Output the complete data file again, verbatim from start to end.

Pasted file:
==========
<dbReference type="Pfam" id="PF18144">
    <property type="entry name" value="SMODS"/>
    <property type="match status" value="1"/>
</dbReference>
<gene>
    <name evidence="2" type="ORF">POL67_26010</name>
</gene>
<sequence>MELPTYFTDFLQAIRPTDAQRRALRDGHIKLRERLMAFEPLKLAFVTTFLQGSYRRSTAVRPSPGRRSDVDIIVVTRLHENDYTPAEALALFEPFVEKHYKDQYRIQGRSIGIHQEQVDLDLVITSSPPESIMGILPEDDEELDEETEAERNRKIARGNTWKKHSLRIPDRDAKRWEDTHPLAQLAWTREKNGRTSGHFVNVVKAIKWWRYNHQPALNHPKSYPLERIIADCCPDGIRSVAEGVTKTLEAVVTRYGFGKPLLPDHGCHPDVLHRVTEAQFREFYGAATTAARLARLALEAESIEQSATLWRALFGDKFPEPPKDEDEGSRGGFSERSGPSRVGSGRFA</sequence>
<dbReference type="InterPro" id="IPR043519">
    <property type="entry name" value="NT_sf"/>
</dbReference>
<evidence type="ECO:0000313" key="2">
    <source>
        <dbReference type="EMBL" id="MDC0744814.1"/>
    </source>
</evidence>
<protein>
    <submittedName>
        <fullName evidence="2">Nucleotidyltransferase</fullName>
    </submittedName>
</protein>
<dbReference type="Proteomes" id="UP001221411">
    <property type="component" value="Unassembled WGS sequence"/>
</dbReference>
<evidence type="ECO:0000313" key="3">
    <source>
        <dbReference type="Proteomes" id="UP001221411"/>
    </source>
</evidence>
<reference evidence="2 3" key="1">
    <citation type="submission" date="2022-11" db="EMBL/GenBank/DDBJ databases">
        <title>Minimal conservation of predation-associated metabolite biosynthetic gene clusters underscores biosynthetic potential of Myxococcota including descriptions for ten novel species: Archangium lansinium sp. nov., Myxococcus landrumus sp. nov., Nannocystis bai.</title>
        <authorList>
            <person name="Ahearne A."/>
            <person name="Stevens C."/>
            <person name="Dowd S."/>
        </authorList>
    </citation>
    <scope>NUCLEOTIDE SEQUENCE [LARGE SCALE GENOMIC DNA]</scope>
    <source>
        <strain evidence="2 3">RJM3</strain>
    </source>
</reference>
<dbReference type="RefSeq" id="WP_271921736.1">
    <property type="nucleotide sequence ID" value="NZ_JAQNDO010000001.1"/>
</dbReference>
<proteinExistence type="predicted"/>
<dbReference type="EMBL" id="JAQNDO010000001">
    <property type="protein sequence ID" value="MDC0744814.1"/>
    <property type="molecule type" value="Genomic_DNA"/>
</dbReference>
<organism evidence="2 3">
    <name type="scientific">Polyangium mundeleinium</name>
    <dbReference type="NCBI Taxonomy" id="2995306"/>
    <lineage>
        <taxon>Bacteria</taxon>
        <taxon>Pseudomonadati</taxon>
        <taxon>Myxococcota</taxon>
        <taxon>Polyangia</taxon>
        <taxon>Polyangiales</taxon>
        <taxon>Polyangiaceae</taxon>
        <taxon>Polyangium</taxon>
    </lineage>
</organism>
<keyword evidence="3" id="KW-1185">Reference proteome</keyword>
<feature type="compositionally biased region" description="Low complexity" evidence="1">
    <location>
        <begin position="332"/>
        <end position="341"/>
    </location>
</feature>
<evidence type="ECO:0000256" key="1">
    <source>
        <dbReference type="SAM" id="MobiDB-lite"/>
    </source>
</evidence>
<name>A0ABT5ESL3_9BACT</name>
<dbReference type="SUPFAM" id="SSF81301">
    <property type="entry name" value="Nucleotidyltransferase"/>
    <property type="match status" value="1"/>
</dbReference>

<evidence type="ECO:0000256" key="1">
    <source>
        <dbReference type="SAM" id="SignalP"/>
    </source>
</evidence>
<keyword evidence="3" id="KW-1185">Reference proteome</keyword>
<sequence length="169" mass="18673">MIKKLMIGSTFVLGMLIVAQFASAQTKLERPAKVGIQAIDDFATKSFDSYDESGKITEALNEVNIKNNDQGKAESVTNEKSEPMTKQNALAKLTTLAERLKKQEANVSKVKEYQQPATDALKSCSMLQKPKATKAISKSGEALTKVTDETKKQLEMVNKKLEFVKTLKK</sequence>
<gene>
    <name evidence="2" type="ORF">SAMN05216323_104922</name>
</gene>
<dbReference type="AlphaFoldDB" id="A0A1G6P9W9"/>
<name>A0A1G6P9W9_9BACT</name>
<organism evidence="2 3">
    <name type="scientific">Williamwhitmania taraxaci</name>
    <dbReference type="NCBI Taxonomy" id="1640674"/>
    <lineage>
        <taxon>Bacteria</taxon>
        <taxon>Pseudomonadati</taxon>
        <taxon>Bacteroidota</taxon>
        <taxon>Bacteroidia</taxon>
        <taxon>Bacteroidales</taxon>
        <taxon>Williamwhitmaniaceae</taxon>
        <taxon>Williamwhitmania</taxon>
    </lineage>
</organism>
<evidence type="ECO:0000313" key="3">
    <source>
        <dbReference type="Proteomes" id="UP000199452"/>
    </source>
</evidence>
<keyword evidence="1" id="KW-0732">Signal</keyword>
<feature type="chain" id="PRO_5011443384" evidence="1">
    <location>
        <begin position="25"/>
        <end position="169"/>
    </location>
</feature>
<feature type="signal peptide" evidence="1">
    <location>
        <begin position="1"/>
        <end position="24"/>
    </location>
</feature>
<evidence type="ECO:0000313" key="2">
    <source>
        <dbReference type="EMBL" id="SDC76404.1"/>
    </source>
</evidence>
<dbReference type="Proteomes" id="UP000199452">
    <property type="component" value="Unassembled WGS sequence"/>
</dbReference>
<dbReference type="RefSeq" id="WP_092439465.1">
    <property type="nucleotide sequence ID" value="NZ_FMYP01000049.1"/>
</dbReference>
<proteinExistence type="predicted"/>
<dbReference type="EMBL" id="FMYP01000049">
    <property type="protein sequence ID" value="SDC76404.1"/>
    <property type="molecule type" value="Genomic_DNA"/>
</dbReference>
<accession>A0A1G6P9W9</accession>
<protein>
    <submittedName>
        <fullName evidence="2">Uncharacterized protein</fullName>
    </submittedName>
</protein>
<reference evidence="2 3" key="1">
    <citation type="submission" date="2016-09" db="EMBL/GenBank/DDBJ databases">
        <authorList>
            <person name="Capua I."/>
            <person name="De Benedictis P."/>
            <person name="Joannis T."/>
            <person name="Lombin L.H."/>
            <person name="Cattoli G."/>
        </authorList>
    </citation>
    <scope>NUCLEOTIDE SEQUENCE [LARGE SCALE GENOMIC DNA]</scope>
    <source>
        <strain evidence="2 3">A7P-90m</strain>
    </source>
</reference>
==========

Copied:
<dbReference type="Pfam" id="PF18144">
    <property type="entry name" value="SMODS"/>
    <property type="match status" value="1"/>
</dbReference>
<gene>
    <name evidence="2" type="ORF">POL67_26010</name>
</gene>
<sequence>MELPTYFTDFLQAIRPTDAQRRALRDGHIKLRERLMAFEPLKLAFVTTFLQGSYRRSTAVRPSPGRRSDVDIIVVTRLHENDYTPAEALALFEPFVEKHYKDQYRIQGRSIGIHQEQVDLDLVITSSPPESIMGILPEDDEELDEETEAERNRKIARGNTWKKHSLRIPDRDAKRWEDTHPLAQLAWTREKNGRTSGHFVNVVKAIKWWRYNHQPALNHPKSYPLERIIADCCPDGIRSVAEGVTKTLEAVVTRYGFGKPLLPDHGCHPDVLHRVTEAQFREFYGAATTAARLARLALEAESIEQSATLWRALFGDKFPEPPKDEDEGSRGGFSERSGPSRVGSGRFA</sequence>
<dbReference type="InterPro" id="IPR043519">
    <property type="entry name" value="NT_sf"/>
</dbReference>
<evidence type="ECO:0000313" key="2">
    <source>
        <dbReference type="EMBL" id="MDC0744814.1"/>
    </source>
</evidence>
<protein>
    <submittedName>
        <fullName evidence="2">Nucleotidyltransferase</fullName>
    </submittedName>
</protein>
<dbReference type="Proteomes" id="UP001221411">
    <property type="component" value="Unassembled WGS sequence"/>
</dbReference>
<evidence type="ECO:0000313" key="3">
    <source>
        <dbReference type="Proteomes" id="UP001221411"/>
    </source>
</evidence>
<reference evidence="2 3" key="1">
    <citation type="submission" date="2022-11" db="EMBL/GenBank/DDBJ databases">
        <title>Minimal conservation of predation-associated metabolite biosynthetic gene clusters underscores biosynthetic potential of Myxococcota including descriptions for ten novel species: Archangium lansinium sp. nov., Myxococcus landrumus sp. nov., Nannocystis bai.</title>
        <authorList>
            <person name="Ahearne A."/>
            <person name="Stevens C."/>
            <person name="Dowd S."/>
        </authorList>
    </citation>
    <scope>NUCLEOTIDE SEQUENCE [LARGE SCALE GENOMIC DNA]</scope>
    <source>
        <strain evidence="2 3">RJM3</strain>
    </source>
</reference>
<dbReference type="RefSeq" id="WP_271921736.1">
    <property type="nucleotide sequence ID" value="NZ_JAQNDO010000001.1"/>
</dbReference>
<proteinExistence type="predicted"/>
<dbReference type="EMBL" id="JAQNDO010000001">
    <property type="protein sequence ID" value="MDC0744814.1"/>
    <property type="molecule type" value="Genomic_DNA"/>
</dbReference>
<organism evidence="2 3">
    <name type="scientific">Polyangium mundeleinium</name>
    <dbReference type="NCBI Taxonomy" id="2995306"/>
    <lineage>
        <taxon>Bacteria</taxon>
        <taxon>Pseudomonadati</taxon>
        <taxon>Myxococcota</taxon>
        <taxon>Polyangia</taxon>
        <taxon>Polyangiales</taxon>
        <taxon>Polyangiaceae</taxon>
        <taxon>Polyangium</taxon>
    </lineage>
</organism>
<keyword evidence="3" id="KW-1185">Reference proteome</keyword>
<feature type="compositionally biased region" description="Low complexity" evidence="1">
    <location>
        <begin position="332"/>
        <end position="341"/>
    </location>
</feature>
<evidence type="ECO:0000256" key="1">
    <source>
        <dbReference type="SAM" id="MobiDB-lite"/>
    </source>
</evidence>
<name>A0ABT5ESL3_9BACT</name>
<dbReference type="SUPFAM" id="SSF81301">
    <property type="entry name" value="Nucleotidyltransferase"/>
    <property type="match status" value="1"/>
</dbReference>

<evidence type="ECO:0000256" key="1">
    <source>
        <dbReference type="SAM" id="SignalP"/>
    </source>
</evidence>
<keyword evidence="3" id="KW-1185">Reference proteome</keyword>
<sequence length="169" mass="18673">MIKKLMIGSTFVLGMLIVAQFASAQTKLERPAKVGIQAIDDFATKSFDSYDESGKITEALNEVNIKNNDQGKAESVTNEKSEPMTKQNALAKLTTLAERLKKQEANVSKVKEYQQPATDALKSCSMLQKPKATKAISKSGEALTKVTDETKKQLEMVNKKLEFVKTLKK</sequence>
<gene>
    <name evidence="2" type="ORF">SAMN05216323_104922</name>
</gene>
<dbReference type="AlphaFoldDB" id="A0A1G6P9W9"/>
<name>A0A1G6P9W9_9BACT</name>
<organism evidence="2 3">
    <name type="scientific">Williamwhitmania taraxaci</name>
    <dbReference type="NCBI Taxonomy" id="1640674"/>
    <lineage>
        <taxon>Bacteria</taxon>
        <taxon>Pseudomonadati</taxon>
        <taxon>Bacteroidota</taxon>
        <taxon>Bacteroidia</taxon>
        <taxon>Bacteroidales</taxon>
        <taxon>Williamwhitmaniaceae</taxon>
        <taxon>Williamwhitmania</taxon>
    </lineage>
</organism>
<evidence type="ECO:0000313" key="3">
    <source>
        <dbReference type="Proteomes" id="UP000199452"/>
    </source>
</evidence>
<keyword evidence="1" id="KW-0732">Signal</keyword>
<feature type="chain" id="PRO_5011443384" evidence="1">
    <location>
        <begin position="25"/>
        <end position="169"/>
    </location>
</feature>
<feature type="signal peptide" evidence="1">
    <location>
        <begin position="1"/>
        <end position="24"/>
    </location>
</feature>
<evidence type="ECO:0000313" key="2">
    <source>
        <dbReference type="EMBL" id="SDC76404.1"/>
    </source>
</evidence>
<dbReference type="Proteomes" id="UP000199452">
    <property type="component" value="Unassembled WGS sequence"/>
</dbReference>
<dbReference type="RefSeq" id="WP_092439465.1">
    <property type="nucleotide sequence ID" value="NZ_FMYP01000049.1"/>
</dbReference>
<proteinExistence type="predicted"/>
<dbReference type="EMBL" id="FMYP01000049">
    <property type="protein sequence ID" value="SDC76404.1"/>
    <property type="molecule type" value="Genomic_DNA"/>
</dbReference>
<accession>A0A1G6P9W9</accession>
<protein>
    <submittedName>
        <fullName evidence="2">Uncharacterized protein</fullName>
    </submittedName>
</protein>
<reference evidence="2 3" key="1">
    <citation type="submission" date="2016-09" db="EMBL/GenBank/DDBJ databases">
        <authorList>
            <person name="Capua I."/>
            <person name="De Benedictis P."/>
            <person name="Joannis T."/>
            <person name="Lombin L.H."/>
            <person name="Cattoli G."/>
        </authorList>
    </citation>
    <scope>NUCLEOTIDE SEQUENCE [LARGE SCALE GENOMIC DNA]</scope>
    <source>
        <strain evidence="2 3">A7P-90m</strain>
    </source>
</reference>